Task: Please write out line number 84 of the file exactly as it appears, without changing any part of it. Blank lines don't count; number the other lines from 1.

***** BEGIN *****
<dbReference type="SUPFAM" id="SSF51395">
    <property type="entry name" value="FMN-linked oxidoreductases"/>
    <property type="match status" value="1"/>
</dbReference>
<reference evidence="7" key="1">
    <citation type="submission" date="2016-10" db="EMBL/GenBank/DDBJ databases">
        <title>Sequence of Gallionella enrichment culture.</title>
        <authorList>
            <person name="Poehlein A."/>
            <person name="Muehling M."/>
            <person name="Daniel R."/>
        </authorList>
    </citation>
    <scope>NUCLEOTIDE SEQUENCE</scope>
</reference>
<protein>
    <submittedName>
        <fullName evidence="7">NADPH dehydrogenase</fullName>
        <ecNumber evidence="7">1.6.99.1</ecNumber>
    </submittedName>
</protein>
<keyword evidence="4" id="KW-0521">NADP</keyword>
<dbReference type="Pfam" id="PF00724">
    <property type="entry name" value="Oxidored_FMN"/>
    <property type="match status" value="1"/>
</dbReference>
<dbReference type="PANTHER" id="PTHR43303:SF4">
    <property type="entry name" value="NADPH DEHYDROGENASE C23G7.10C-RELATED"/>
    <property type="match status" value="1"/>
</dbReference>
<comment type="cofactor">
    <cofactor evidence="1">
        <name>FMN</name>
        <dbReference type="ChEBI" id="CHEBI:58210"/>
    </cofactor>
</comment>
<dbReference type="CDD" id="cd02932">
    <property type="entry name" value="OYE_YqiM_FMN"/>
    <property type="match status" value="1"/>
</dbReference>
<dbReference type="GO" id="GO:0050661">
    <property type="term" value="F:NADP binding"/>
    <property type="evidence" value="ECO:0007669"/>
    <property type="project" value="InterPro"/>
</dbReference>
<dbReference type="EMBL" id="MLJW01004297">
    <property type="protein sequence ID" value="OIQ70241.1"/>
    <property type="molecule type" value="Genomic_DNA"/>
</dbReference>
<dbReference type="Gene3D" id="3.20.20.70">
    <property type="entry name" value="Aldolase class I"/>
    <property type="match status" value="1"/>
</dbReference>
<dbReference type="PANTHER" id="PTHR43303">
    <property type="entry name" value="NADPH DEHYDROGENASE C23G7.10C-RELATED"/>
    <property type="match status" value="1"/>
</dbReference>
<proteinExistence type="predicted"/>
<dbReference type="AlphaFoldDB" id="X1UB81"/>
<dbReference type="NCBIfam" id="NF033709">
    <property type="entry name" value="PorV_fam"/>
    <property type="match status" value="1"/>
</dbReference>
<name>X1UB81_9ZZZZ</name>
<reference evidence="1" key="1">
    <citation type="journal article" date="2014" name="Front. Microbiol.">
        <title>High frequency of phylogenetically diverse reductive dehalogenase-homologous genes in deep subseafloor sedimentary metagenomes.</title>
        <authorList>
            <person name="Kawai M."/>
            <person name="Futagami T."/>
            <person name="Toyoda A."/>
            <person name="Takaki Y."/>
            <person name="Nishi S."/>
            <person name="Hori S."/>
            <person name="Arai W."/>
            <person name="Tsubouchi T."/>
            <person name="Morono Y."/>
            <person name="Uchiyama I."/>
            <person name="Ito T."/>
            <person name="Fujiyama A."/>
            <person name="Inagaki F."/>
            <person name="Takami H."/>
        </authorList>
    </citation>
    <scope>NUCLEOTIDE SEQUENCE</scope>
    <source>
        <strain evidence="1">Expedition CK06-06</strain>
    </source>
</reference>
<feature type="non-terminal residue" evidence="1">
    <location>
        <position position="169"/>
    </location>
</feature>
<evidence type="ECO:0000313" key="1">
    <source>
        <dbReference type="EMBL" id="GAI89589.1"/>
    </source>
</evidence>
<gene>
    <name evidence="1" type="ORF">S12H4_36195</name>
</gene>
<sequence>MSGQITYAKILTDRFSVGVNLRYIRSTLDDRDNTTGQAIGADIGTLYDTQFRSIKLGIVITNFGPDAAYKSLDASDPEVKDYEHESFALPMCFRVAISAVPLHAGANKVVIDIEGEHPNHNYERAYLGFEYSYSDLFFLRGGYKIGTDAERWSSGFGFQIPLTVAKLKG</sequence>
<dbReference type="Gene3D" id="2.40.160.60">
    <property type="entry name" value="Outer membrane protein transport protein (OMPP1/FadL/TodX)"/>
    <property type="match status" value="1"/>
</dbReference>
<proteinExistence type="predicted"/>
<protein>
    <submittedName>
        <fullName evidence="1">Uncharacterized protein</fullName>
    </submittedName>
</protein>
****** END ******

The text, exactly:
    </citation>